There are many contraception options available to women, each with its own associated risks and side effects. When it comes to contraception, there are questions regarding efficacy and permissibility. Contraception also affects the menstrual cycle and a woman’s ability to accurately determine menstruation (hayd) and purity (tuhr).
In general, birth control can cause intermittent spotting, irregular bleeding, or long periods of no bleeding. From a medical perspective, the bleeding a woman experiences while on hormonal birth control is either ‘breakthrough’ or ‘withdrawal’. Breakthrough bleeding takes place in the active medication weeks, as the body adjusts to the new hormone levels. Withdrawal bleeding takes place in the placebo week and is generally lighter and shorter in comparison to a regular menstrual cycle.
The Fiqh of It
It is not necessary that all breakthrough or withdrawal bleeding will be disregarded. Rather, if the bleeding falls in a woman’s place of habit, it will be hayd. For Muslim women, it is imperative to correctly ascertain which days are hayd, post-natal bleeding (nifas) and tuhr, as purity is a pre-requisite for many acts of worship. When bleeding becomes irregular or a woman spots between cycles, she may feel anxious and confused not knowing whether she is able to fast, pray, read the Qur’an, or have sexual intercourse with her husband. To further compound the issue, most women fail to keep a consistent and detailed record of their bleeding/spotting, making it difficult to apply the rulings regarding menstruation with the required accuracy.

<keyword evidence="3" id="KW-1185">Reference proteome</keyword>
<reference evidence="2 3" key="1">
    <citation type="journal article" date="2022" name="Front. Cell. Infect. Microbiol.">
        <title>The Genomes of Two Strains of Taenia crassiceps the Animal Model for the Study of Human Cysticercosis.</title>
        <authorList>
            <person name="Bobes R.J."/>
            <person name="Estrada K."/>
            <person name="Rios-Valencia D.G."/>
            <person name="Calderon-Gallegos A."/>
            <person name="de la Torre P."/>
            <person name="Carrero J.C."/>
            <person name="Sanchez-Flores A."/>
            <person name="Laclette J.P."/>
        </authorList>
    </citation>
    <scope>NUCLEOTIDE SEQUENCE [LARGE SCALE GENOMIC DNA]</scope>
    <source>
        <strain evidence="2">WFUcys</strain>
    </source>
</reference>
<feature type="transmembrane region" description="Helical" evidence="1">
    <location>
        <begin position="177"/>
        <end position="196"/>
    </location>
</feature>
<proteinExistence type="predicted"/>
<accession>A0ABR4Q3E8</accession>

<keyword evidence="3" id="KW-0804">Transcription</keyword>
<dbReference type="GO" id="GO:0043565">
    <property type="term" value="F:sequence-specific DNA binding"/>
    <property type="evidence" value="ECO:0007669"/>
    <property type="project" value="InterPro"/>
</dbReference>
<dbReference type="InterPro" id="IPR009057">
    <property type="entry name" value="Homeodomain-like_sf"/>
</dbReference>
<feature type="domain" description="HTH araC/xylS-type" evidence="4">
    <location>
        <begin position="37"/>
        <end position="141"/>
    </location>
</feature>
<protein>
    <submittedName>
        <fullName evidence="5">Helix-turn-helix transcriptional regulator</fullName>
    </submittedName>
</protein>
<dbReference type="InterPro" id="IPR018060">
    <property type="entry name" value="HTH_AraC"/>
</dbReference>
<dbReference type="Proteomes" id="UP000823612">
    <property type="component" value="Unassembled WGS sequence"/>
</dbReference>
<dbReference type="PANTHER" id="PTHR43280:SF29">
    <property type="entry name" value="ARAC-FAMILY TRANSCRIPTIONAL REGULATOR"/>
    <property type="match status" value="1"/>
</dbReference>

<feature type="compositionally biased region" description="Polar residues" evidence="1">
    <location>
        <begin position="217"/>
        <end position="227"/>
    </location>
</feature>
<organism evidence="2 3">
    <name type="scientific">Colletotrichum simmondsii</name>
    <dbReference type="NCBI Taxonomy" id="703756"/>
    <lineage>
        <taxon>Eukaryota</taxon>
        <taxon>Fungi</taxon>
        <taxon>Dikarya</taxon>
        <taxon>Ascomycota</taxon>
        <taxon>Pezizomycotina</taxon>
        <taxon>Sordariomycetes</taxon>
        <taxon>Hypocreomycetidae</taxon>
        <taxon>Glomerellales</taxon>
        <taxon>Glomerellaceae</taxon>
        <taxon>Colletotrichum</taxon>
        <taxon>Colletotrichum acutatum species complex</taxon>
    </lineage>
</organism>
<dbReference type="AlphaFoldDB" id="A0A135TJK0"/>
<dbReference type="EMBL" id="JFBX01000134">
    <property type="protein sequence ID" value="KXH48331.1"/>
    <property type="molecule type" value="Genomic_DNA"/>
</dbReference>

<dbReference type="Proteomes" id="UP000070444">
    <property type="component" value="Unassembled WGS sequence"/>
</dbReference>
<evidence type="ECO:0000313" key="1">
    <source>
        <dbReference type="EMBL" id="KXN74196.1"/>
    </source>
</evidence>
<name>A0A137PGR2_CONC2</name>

The principle to apply in such situations is, “When medical advice/information contradicts Islamic law (Shari’ah), the Shari’ah takes precedence.” Again, if bleeding occurs as a side effect of contraception, it will not be hayd unless it falls in a woman’s place of habit and meets the Shari’ah requisites of hayd.